7.17.2007 11:21pm
TyWebb:
I think Caplan uses "jocks" as an easy and more humorous (jocular? hahaha!) term to describe the whole clique that Ilya details later. I probably would have termed the theory "in crowd/out crowd", but I got what Caplan was going for.

It's funny this should come up. I was talking today with a family member about how emotional adolescence has extended itself (the rise of the middle class, expansive postsecondary education, the shift to a service society, etc.) to include people in their mid 20s. We talked about how that's confusing a lot of young people and how they interact with the world, especially since high schools (ever concerned about cliques causing another Columbine) told kids that the cool kids/nerds distinction would go away as soon as they got out of HS, a promise that never materialized. People with intellectual prowess but without charisma or social skills, promised a seamless integration into a world where everyone was judged on merit (and handed an appealing mate on that basis) have become angry waiting for the cliques to break up.

Result: fear. Fear that, no matter how smart they are, they'll always be a bookworm, only a few steps away from bumping into the wrong person and getting a Hertz Donut. Fear accompanied by the stark realization that Paris Hilton is and always will be richer and more famous than them by multiple orders of magnitude.

Now, as many commenters have suggested, that fear compels "nerds" to head in both political directions, probably based on a number of factors. I imagine that those with deep-seated memories of trust fund kids picking up their beautiful dates in Dad's Mercedes are more likely to side with the burgeoning ranks of the thrift store elite, and scream about privilege and the good-ol boys. I also imagine that those who remember exactly how stupid Joe Quarterback was, and how it didn't stop him from getting every girl he wanted, become...well, something like Karl Rove is what I'd imagine.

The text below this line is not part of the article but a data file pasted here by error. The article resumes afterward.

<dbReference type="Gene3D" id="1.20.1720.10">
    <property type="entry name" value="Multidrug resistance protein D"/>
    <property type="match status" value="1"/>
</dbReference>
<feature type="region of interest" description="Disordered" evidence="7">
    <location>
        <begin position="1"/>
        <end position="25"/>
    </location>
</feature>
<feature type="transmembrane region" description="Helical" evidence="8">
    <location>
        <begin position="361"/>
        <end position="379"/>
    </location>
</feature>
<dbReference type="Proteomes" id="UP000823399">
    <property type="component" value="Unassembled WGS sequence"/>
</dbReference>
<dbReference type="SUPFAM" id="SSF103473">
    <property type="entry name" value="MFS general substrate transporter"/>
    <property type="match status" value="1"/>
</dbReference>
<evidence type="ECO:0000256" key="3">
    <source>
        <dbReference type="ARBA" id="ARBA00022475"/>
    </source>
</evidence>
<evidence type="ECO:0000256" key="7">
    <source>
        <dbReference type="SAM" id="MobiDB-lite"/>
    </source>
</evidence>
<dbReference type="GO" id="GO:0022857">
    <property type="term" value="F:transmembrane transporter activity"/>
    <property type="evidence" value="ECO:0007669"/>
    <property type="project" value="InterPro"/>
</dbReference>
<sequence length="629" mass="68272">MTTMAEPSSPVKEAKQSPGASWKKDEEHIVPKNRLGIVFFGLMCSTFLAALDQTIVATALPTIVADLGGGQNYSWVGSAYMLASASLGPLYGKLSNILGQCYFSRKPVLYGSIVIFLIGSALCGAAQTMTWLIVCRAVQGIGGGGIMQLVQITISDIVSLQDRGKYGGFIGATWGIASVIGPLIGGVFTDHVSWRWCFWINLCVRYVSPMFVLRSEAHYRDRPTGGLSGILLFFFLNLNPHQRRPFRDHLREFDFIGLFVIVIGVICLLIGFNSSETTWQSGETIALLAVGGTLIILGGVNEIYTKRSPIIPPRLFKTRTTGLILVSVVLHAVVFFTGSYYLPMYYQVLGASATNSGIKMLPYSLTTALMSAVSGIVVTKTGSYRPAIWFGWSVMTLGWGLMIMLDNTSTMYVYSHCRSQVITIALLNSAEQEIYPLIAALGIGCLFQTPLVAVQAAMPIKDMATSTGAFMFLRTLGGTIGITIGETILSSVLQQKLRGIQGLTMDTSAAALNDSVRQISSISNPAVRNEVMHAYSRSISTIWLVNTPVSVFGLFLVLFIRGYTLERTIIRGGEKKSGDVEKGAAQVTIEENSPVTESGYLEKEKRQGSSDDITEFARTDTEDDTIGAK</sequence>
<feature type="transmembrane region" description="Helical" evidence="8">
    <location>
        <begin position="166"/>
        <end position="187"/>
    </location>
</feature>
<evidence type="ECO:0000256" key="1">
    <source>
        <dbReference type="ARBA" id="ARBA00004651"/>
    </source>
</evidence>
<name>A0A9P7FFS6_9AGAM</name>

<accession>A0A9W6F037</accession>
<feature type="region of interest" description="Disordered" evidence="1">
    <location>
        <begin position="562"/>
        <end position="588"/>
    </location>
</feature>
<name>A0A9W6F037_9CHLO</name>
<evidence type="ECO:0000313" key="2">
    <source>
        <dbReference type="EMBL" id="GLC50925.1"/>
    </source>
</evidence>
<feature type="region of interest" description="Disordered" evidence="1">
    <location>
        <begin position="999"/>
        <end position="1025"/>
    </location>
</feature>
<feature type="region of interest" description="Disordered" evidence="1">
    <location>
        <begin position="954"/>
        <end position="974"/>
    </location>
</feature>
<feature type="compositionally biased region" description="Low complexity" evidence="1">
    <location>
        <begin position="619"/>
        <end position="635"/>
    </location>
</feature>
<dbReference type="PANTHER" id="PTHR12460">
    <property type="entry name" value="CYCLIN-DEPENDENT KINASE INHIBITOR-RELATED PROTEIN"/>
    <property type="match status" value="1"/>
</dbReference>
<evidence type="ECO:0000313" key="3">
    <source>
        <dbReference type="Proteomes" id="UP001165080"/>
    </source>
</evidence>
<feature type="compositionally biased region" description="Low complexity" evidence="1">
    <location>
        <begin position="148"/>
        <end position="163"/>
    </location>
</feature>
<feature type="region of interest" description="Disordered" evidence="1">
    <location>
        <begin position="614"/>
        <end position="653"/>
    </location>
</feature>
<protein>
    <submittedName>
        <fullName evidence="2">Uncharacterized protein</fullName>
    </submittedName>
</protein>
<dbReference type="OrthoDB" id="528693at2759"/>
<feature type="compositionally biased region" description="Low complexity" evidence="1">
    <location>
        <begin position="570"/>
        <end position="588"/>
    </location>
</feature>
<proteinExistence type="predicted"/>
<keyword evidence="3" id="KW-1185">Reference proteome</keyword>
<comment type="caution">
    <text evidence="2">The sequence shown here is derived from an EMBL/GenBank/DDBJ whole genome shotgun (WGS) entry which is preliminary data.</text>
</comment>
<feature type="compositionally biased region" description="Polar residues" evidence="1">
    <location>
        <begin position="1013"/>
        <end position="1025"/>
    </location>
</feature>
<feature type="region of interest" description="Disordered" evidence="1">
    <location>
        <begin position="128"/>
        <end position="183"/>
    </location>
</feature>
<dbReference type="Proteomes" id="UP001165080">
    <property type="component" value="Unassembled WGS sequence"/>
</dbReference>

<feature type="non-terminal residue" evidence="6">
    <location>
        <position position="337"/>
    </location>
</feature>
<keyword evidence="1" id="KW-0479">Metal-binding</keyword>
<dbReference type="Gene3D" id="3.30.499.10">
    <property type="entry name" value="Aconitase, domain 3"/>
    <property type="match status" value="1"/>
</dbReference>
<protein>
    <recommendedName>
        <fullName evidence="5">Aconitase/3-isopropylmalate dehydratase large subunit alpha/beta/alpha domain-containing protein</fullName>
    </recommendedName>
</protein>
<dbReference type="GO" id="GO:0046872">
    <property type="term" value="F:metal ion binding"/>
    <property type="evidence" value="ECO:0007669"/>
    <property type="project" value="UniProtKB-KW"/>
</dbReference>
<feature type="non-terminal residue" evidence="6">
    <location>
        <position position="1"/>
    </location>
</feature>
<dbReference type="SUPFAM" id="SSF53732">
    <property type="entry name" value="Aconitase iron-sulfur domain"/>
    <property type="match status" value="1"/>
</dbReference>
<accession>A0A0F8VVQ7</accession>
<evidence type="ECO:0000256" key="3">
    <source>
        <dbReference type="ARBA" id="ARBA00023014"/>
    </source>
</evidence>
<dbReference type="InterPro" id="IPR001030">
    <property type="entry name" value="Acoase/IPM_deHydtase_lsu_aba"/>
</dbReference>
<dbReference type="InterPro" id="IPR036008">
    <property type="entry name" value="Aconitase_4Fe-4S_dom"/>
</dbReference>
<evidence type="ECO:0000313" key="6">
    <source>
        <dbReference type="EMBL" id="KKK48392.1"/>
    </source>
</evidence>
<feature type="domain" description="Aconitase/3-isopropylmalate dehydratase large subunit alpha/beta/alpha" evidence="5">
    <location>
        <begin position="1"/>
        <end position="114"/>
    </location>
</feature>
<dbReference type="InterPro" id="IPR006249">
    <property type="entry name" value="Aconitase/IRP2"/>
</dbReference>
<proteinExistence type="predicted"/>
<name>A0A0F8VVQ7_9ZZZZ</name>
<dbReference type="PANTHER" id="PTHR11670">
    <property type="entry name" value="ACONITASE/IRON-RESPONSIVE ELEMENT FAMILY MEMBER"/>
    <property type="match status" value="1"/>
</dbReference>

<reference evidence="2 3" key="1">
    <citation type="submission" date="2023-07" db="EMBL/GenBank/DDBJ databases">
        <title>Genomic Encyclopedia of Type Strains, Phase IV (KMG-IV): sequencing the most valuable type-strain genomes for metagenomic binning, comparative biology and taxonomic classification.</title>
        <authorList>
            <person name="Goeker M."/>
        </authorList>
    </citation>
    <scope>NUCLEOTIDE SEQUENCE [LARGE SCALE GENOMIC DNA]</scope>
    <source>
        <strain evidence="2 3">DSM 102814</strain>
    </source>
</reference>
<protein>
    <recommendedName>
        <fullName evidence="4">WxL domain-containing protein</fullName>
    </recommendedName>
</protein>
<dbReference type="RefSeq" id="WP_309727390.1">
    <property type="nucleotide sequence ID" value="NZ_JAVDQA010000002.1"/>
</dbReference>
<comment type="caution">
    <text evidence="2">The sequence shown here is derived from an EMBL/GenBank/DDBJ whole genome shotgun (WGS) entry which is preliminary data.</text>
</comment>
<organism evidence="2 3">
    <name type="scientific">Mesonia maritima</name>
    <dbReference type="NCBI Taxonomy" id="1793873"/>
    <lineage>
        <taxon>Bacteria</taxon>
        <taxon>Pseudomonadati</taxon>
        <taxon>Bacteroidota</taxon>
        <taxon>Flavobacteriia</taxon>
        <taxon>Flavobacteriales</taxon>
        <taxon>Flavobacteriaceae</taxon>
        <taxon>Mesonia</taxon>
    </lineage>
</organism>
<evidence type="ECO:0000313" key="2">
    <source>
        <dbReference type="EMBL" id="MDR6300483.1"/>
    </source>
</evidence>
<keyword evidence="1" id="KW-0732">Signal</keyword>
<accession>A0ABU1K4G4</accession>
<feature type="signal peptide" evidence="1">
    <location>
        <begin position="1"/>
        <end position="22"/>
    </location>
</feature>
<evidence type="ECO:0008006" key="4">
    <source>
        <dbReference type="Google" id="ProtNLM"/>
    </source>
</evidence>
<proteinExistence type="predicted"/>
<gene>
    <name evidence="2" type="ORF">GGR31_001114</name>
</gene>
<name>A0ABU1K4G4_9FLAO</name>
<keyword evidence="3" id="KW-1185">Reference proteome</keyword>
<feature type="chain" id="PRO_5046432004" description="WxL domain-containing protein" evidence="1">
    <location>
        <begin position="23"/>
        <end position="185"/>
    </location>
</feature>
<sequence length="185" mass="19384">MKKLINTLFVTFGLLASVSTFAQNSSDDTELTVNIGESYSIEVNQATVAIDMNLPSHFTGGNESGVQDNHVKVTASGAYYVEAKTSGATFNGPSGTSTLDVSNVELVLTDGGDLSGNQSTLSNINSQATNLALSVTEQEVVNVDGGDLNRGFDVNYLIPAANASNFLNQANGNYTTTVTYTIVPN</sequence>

What's the point of all this? I dunno. I think Caplan's on to something, and I think it's funny to think about, grown adults dealing with the chip on their shoulder from a wedgie or two by allowing it to color their political preferences.
7.17.2007 11:27pm
Apep (mail):
My high school had between 1600 and 1800 students in a major urban area. Our football team was pathetic, but our baseball and basketball teams were fairly competitive. Nonetheless, jocks were usually not cool unless they were already cool to begin with. The cool kids varied from year to year. For example, during my freshman year, an unusually large number of the coolest senior guys were in band. Similarly, an unusually large number of the prom/homecoming court (female) came from the band all four years I was in high school. Of course, even the cool/uncool dichotomy was very weak, weaker than when I was in junior high.

My first year of junior high cliques formed overnight. Every cool guy wore a standard issue uniform: Girbaud jeans, Cole Haan shoes, braided leather belt, brown suede jacket, and Tommy Hilfiger shirt. Being poor, I rebelled.

I grew my hair long, wore all black with only the odd heavy metal logo to brighten my clothing, filed my nails to points, and stopped tanning. And I embarrassed the cool kids in the classroom. I played the drums in metal/punk garage bands, roadied for friend's bands, played in the marching band, and did what I wished. I wasn't cool. I wasn't a nerd. But I was well-known. Oh, and all the formerly cliquish kids were too busy rocking the ganj in high school to care. That's why the cliques broke down.
7.17.2007 11:33pm
Stating the Obvious:
Ilya, summarizing Bryan:

We don't take steps to redress inequalities of looks, friends, or sex life.

Notice: For financial success, the main measure where nerds now excel, governments make quite an effort to equalize differences.
--